MotoGP 2012: Steve Parrish examines the title contenders

Casey Stoner

Qatar MotoGP

Venue:
Losail, Qatar
Date:
7-8 April
Coverage:
Saturday: 1555-1900 BST on red button: Live coverage of MotoGP, Moto2 and Moto3 qualifying/ Sunday: 1655-1905 BST on red button: Live coverage of Moto2 and Moto3 races (1655-1830 BST on Freeview). 1930-2100 BST on red button and BBC website: Live coverage of MotoGP race. 2320-0050 BST on BBC One and HD - repeat of MotoGP

Casey Stoner claimed the 2011 MotoGP championship at a canter.

The 26-year-old won 10 races on his Repsol Honda to storm to his second title, and he will start the new campaign in Qatar as favourite to make it three championships in six years.

Stoner has got the most amazing balance and pure ability to ride a motorcycle. I spent a lot of time at the out at the trackside watching him up close.

He pushes himself more than anyone else. He is so driven. He uses more track, more kerb, more lean angle than anyone else out there at the moment. As the saying goes, he rides it like he stole it.

He absolutely brings everything out of the bike and out of himself. He is very hard on himself as well - he beats himself up about any mistake he makes.

Stoner has this reputation for being a bit dull and cold but that's not the case at all. He is very lively; he's a smiley, cheeky young man at heart.

But he does say what he thinks - maybe that's the Australian in him - and that can rub people up the wrong way.

I have a huge amount of respect for him because of his skill at riding a motorcycle - but he won't have it all his own way, there are others out to stop him.

Jorge Lorenzo

The 2010 champion is an intelligent man, he analyses and thinks a great deal about what is going on.

The way I see this championship is a hare and a tortoise type situation. Jorge could be the tortoise as I think he will be very, very solid this year. He won't win as many races as Casey, but he will amass a lot of points. The Yamaha looks to have made a step forward.

Watching him at Jerez, Jorge didn't look anything like the second fastest man out there. He looked very smooth, very calculated.

That always bodes well as it didn't look like he was on the limit. He keeps squeezing the best out of everything he's got.

Lorenzo's team-mate Ben Spies thinks he has the pace to challenge at the very front, but I haven't seen it from him yet. He has to win races this year, he has been told that by his bosses, and at the very least he needs to be on the podium week-in, week out.

The problem he has there is that he has to finish above one of the other three main runners, which won't be easy.

Dani Pedrosa

Little Dani has an abundance of everything. He has spirit in his riding, speed, talent - he has all the ingredients to be World Champion.

My only concern is that he is so fragile. Not mentally, it's physical because of his size. He's only about 5ft 2ins tall and eight stone.

In many ways that has helped him throughout his career as he is so much lighter than some of the other riders, but he doesn't bounce as well as them if he does come off and has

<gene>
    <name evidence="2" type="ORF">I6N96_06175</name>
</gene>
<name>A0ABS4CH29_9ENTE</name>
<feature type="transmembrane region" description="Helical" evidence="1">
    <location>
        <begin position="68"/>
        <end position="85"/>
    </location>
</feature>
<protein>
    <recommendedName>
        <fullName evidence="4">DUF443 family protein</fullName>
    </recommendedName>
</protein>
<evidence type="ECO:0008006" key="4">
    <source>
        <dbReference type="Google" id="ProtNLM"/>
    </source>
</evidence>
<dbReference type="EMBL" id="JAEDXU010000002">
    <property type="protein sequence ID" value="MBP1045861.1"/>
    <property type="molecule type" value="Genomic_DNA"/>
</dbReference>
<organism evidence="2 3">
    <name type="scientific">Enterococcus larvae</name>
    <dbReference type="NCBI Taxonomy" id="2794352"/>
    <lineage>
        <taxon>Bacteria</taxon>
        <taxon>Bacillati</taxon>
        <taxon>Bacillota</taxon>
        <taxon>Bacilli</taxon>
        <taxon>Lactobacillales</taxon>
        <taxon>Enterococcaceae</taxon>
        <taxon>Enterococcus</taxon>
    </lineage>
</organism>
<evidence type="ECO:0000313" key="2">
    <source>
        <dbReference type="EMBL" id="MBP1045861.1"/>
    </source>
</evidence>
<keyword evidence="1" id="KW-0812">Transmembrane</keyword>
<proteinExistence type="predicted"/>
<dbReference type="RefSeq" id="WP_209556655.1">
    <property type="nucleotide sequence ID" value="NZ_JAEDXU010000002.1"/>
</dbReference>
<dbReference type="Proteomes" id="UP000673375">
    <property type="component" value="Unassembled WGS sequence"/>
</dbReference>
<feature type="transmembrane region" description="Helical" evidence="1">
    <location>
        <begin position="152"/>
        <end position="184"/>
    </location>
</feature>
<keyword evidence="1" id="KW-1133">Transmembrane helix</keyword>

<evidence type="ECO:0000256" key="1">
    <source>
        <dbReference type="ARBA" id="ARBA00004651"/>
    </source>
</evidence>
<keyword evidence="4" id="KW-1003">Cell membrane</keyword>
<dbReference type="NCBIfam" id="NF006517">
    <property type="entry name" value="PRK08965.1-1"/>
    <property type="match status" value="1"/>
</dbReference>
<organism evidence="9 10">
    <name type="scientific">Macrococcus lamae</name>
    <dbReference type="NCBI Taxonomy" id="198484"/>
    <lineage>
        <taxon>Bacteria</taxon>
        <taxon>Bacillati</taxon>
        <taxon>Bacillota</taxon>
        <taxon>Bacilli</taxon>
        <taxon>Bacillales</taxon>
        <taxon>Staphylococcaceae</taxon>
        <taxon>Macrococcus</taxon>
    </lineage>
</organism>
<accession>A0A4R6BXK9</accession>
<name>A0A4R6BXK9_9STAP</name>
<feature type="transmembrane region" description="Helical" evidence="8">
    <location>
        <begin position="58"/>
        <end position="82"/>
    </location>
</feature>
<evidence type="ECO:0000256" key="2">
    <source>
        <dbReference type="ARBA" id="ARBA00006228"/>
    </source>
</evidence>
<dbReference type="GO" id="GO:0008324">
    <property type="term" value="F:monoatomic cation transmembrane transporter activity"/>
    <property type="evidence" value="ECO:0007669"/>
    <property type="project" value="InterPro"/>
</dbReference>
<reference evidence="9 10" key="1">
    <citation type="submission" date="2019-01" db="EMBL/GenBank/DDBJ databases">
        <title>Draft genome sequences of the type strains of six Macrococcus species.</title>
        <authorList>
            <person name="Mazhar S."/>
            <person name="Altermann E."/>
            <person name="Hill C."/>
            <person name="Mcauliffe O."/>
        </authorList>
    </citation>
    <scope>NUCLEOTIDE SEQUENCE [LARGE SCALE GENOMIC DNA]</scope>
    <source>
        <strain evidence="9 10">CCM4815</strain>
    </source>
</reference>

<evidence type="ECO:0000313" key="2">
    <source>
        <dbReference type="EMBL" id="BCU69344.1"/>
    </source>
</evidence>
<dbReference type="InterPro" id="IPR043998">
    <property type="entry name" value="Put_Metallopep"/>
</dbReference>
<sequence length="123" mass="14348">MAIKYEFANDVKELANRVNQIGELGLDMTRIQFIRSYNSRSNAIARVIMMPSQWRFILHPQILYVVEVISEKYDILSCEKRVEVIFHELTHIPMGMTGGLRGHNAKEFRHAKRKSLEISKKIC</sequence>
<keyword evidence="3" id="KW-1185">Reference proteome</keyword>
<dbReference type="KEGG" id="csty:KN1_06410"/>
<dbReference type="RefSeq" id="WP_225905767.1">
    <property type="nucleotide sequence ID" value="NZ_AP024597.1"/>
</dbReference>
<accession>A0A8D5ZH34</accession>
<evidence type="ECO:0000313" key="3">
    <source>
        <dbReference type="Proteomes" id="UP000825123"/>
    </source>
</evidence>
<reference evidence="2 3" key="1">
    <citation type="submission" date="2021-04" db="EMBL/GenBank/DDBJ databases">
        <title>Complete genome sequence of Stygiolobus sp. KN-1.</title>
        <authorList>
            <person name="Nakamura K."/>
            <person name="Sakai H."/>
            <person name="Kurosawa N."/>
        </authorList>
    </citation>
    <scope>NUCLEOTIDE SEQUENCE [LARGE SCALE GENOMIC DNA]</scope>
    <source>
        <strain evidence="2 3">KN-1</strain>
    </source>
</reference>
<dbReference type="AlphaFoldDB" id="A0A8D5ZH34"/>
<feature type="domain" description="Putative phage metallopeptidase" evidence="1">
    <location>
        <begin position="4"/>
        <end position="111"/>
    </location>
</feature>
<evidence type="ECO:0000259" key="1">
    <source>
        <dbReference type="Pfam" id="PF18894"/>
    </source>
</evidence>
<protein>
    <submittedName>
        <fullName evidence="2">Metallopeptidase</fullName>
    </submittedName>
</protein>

The move to the 1,000s will affect him more than the other riders as the extra weight is more of an issue, but I always see Dani winning a few races. When he wakes up in the right mood and everything is running smoothly for him he is as fast as anyone.

Valentino Rossi

I'm still very worried about Valentino Rossi. Something's not gelling, and I'm not too sure whether it's the bike or him.

No-one ever wants to point the finger at Valentino Rossi but I don't think he's the rider he was three years ago. It's hard to keep the drive and the fire in your belly which you have when you are younger. He's now 33-years-old and I wonder if he still wants it.

He broke his leg badly two years ago, he had lots of crashes last year and it affects you. I went through it in my own career. I started off blaming the tyres, then the bike, then the mechanics and everything but myself. It's hard because when you do start doubting yourself it snowballs, but sooner or later you have to confront it and that's the best time to retire.

The Ducati is nearer this year, they've fine tuned it to suit Rossi but I'll be very surprised if he is on the podium this year which is a real shame. There's no bigger fan than me, he's been so good for the sport but I'm nearly embarrassed for him now.

I don't think he'll be mixing it with the front guys and he should be because he is in that class. His wings have been clipped. He's not the same Rossi we've all loved and admired over the last 15 years.

Some of the things that he did were remarkable, he had that incredible ability to drag results out when you thought he was finished. He came back stronger and better time and again but I'm not sure he can ever do that again.

Steve Parrish was talking to BBC Sport's Tom Rostance

Casey Stoner

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